Two patients, who needed renal transplants after almost four years on dialysis, have found hope in two swap transplants in Bengaluru this month. The transplants took place between two families, who could not donate the organ to their family member because of blood group mismatch.
Pradeep Kumar (48), a graphic designer, wanted to donate his kidney to his wife Roopashree (38), but could not do so due to blood group mismatch. Another patient, Raja (44), an electrician, was going through a similar situation. His wife Ashwini, who wanted to donate her kidney to save her husband’s life, could not do so also due to an incompatible blood group.
But help came to both families through the swap transplants. While Mr. Kumar donated his kidney to Mr. Raja, Ms. Ashwini donated to Ms. Roopashree. The transplants were done on March 10 at Manipal Hospitals (Hebbal) in the city.
The transplant was a success because the male and female from each couple were willing to undergo laparoscopic surgery, with a kidney donated from an individual who was not compatible with their spouses. “This case exemplifies the success story of recipients — male to male and female to female — of swap couple transplants,” said Manohar T., Consultant Urologist, at the hospital.
Girish N.S., Consultant, Nephrology at the hospital said although the wife (Ms. Ashwini) could not donate to her husband (Mr. Raja) due to compatibility issues, she went ahead to save another woman’s life outside her family. The same conscious decision was taken by a man for another man. Such generous acts will help in expanding the donor pool in the country, he said.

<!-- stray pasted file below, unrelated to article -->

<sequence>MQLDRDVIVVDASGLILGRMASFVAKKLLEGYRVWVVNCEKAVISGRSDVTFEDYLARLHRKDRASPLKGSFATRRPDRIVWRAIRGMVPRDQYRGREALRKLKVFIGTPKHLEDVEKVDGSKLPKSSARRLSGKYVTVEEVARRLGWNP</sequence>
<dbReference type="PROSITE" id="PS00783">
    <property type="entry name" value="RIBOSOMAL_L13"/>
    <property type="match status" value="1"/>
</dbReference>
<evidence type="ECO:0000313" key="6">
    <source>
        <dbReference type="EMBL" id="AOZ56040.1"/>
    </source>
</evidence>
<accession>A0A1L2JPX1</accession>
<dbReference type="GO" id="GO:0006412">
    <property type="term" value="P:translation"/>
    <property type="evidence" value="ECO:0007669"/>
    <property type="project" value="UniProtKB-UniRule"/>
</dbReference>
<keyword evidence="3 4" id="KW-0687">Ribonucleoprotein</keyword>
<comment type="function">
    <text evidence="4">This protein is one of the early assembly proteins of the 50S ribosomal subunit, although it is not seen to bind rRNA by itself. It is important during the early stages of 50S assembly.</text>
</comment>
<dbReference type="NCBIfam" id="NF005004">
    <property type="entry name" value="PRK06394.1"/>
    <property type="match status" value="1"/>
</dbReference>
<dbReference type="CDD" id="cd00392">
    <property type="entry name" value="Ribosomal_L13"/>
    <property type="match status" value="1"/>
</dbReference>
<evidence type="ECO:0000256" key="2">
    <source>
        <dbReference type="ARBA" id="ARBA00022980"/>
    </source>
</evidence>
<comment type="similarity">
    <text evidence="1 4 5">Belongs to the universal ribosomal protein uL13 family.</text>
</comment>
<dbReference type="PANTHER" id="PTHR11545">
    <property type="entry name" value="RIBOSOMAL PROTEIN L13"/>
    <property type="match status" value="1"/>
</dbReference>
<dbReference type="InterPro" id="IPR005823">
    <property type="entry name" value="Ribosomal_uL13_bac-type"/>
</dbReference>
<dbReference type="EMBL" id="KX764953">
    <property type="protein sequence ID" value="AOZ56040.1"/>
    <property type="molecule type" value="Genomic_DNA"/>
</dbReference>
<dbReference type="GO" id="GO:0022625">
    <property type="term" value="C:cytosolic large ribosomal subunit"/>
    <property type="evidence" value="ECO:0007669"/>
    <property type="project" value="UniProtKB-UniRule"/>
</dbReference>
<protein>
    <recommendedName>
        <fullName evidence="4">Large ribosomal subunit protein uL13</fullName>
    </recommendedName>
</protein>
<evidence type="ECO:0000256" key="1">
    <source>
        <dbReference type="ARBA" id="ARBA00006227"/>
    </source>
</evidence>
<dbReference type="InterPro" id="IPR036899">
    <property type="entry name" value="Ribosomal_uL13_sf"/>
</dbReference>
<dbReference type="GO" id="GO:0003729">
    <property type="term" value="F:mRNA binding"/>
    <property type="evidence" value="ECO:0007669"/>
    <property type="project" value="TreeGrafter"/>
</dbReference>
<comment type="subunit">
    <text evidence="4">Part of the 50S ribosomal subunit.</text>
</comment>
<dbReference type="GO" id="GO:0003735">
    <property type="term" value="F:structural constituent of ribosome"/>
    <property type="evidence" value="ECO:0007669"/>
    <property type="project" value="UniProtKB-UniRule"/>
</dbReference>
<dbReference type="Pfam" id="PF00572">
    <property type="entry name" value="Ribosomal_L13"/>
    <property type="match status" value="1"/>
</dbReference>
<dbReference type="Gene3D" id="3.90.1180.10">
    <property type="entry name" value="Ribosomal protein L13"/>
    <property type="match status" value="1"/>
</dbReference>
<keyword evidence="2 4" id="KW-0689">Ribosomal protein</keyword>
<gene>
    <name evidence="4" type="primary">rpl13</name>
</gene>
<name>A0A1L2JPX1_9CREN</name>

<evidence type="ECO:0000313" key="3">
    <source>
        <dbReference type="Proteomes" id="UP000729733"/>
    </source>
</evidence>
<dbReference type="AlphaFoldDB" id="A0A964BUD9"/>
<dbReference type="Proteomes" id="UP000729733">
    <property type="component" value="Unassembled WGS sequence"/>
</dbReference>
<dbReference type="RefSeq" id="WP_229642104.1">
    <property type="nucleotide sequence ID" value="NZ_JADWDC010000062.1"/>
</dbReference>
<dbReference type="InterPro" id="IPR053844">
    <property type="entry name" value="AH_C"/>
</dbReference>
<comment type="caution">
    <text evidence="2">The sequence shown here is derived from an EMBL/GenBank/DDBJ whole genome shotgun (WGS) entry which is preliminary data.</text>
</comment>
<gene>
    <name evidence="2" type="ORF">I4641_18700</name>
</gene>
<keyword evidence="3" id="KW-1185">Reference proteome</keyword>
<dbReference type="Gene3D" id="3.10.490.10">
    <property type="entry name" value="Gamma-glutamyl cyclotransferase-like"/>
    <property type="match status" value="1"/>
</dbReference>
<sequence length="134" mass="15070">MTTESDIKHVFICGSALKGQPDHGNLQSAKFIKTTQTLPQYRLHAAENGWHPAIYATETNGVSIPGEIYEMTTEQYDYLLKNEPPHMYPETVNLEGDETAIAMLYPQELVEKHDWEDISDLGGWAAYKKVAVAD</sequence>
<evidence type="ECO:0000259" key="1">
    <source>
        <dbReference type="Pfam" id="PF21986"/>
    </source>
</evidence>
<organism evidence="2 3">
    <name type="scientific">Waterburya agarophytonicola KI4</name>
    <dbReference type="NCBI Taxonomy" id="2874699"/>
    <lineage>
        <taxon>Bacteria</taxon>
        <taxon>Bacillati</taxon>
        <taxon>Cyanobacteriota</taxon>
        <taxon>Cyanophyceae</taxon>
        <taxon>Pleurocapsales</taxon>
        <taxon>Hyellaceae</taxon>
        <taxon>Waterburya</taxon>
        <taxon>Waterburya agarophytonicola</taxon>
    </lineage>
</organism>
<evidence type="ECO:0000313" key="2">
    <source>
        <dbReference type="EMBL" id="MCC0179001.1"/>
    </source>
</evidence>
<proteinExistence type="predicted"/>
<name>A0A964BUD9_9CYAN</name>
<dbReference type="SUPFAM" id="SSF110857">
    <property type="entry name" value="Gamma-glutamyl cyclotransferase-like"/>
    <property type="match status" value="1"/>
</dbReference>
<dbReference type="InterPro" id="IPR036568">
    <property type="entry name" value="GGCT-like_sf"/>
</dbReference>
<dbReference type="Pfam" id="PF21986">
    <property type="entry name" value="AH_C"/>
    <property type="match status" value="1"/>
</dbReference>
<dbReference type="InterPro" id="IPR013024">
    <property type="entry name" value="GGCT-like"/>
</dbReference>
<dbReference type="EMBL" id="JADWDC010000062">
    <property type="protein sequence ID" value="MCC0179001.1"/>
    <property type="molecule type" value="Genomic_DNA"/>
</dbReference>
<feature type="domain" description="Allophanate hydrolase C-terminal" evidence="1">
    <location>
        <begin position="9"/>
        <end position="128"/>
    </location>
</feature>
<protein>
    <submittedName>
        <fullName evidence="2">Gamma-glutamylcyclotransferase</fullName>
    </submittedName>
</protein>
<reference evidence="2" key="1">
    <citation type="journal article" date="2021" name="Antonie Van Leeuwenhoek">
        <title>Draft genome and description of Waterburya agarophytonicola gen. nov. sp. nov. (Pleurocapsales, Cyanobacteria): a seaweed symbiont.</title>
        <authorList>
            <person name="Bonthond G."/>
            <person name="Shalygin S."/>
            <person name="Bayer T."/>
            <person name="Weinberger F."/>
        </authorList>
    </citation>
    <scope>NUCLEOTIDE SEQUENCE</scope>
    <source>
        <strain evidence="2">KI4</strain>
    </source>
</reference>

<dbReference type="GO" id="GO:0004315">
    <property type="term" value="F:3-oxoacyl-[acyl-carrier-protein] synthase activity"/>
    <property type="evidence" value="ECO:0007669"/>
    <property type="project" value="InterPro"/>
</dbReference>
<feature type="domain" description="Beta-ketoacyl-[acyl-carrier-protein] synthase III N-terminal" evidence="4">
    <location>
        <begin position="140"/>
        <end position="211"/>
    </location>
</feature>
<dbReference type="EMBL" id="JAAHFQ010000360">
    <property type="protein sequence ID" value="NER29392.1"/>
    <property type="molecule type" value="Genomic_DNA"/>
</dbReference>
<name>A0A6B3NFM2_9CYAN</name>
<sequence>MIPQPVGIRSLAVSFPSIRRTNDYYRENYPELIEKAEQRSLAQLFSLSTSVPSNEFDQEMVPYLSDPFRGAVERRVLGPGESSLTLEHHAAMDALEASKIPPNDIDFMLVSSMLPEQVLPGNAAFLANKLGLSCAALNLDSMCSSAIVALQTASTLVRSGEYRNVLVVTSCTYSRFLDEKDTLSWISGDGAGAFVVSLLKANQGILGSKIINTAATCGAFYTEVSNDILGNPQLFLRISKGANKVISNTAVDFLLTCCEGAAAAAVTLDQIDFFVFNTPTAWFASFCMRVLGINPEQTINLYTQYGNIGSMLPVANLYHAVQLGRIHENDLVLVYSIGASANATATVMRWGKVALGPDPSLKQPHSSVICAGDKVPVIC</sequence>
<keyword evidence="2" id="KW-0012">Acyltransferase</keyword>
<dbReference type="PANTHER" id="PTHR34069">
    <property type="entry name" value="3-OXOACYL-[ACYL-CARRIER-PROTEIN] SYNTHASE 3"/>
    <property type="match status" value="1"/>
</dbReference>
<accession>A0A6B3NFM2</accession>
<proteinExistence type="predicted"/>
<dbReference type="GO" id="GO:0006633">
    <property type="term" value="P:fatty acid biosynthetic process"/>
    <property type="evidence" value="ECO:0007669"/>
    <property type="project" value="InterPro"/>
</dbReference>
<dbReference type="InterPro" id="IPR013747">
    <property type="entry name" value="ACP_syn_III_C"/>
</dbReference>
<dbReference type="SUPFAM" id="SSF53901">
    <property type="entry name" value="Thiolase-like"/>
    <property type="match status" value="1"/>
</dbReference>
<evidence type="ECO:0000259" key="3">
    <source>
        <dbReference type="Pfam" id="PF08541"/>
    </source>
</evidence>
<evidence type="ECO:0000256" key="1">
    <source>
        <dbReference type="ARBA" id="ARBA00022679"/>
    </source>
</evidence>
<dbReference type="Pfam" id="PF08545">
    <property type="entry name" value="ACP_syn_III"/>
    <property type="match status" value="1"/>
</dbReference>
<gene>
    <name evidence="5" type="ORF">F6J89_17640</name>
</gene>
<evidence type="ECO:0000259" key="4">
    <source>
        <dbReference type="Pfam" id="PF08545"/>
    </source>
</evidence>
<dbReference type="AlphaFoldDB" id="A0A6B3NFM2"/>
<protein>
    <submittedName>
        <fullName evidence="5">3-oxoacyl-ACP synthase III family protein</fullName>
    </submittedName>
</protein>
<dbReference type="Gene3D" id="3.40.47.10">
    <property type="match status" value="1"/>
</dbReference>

Keshavamurthy R., chairperson of the State Authorisation Committee for organ transplantation, said there is more awareness about swap transplants now. “For many who suffer a renal failure, transplantation is the only medical solution. Although cadaveric donations are on the rise, there is a huge demand-supply gap. Many patients remain on dialysis because they do not find a deceased donor, do not have a family donor, or the family donor that they do have is incompatible. Swap transplants will help minimise the shortfall of kidneys and enable the increase of transplant numbers,” he said.
“Although organ transplantation had been badly hit during the pandemic, the situation has come back to normalcy now. We have approved six transplants in the last one month alone,” Dr. Keshavamurthy added.